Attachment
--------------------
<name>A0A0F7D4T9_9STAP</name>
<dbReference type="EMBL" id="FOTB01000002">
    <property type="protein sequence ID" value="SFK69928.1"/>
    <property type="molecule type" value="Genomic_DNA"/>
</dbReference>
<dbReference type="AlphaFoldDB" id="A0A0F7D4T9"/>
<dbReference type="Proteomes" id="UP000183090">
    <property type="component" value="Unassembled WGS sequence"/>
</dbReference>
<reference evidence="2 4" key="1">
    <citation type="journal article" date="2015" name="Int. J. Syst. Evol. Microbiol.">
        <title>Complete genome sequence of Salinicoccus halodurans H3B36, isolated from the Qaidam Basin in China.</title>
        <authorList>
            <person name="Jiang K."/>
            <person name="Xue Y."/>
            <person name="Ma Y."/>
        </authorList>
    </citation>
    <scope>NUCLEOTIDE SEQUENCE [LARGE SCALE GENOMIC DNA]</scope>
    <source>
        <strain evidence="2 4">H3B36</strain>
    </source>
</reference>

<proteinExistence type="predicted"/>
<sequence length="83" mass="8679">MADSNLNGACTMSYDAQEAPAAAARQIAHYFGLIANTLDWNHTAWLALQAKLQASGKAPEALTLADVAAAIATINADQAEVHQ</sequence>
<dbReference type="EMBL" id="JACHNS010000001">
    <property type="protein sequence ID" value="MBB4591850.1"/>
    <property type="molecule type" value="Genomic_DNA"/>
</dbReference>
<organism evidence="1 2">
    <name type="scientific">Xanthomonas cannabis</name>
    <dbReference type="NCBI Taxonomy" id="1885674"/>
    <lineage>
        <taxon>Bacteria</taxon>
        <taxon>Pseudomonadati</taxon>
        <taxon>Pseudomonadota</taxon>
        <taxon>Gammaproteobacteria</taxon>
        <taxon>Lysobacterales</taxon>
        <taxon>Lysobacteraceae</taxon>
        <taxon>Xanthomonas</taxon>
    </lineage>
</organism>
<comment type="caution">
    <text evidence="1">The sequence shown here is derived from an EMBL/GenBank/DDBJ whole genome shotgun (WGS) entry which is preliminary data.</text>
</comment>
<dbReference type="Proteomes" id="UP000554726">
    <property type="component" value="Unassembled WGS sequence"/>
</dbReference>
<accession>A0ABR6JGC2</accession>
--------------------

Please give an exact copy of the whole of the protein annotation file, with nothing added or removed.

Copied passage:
<name>A0A0F7D4T9_9STAP</name>
<dbReference type="EMBL" id="FOTB01000002">
    <property type="protein sequence ID" value="SFK69928.1"/>
    <property type="molecule type" value="Genomic_DNA"/>
</dbReference>
<dbReference type="AlphaFoldDB" id="A0A0F7D4T9"/>
<dbReference type="Proteomes" id="UP000183090">
    <property type="component" value="Unassembled WGS sequence"/>
</dbReference>
<reference evidence="2 4" key="1">
    <citation type="journal article" date="2015" name="Int. J. Syst. Evol. Microbiol.">
        <title>Complete genome sequence of Salinicoccus halodurans H3B36, isolated from the Qaidam Basin in China.</title>
        <authorList>
            <person name="Jiang K."/>
            <person name="Xue Y."/>
            <person name="Ma Y."/>
        </authorList>
    </citation>
    <scope>NUCLEOTIDE SEQUENCE [LARGE SCALE GENOMIC DNA]</scope>
    <source>
        <strain evidence="2 4">H3B36</strain>
    </source>
</reference>

<proteinExistence type="predicted"/>
<sequence length="83" mass="8679">MADSNLNGACTMSYDAQEAPAAAARQIAHYFGLIANTLDWNHTAWLALQAKLQASGKAPEALTLADVAAAIATINADQAEVHQ</sequence>
<dbReference type="EMBL" id="JACHNS010000001">
    <property type="protein sequence ID" value="MBB4591850.1"/>
    <property type="molecule type" value="Genomic_DNA"/>
</dbReference>
<organism evidence="1 2">
    <name type="scientific">Xanthomonas cannabis</name>
    <dbReference type="NCBI Taxonomy" id="1885674"/>
    <lineage>
        <taxon>Bacteria</taxon>
        <taxon>Pseudomonadati</taxon>
        <taxon>Pseudomonadota</taxon>
        <taxon>Gammaproteobacteria</taxon>
        <taxon>Lysobacterales</taxon>
        <taxon>Lysobacteraceae</taxon>
        <taxon>Xanthomonas</taxon>
    </lineage>
</organism>
<comment type="caution">
    <text evidence="1">The sequence shown here is derived from an EMBL/GenBank/DDBJ whole genome shotgun (WGS) entry which is preliminary data.</text>
</comment>
<dbReference type="Proteomes" id="UP000554726">
    <property type="component" value="Unassembled WGS sequence"/>
</dbReference>
<accession>A0ABR6JGC2</accession>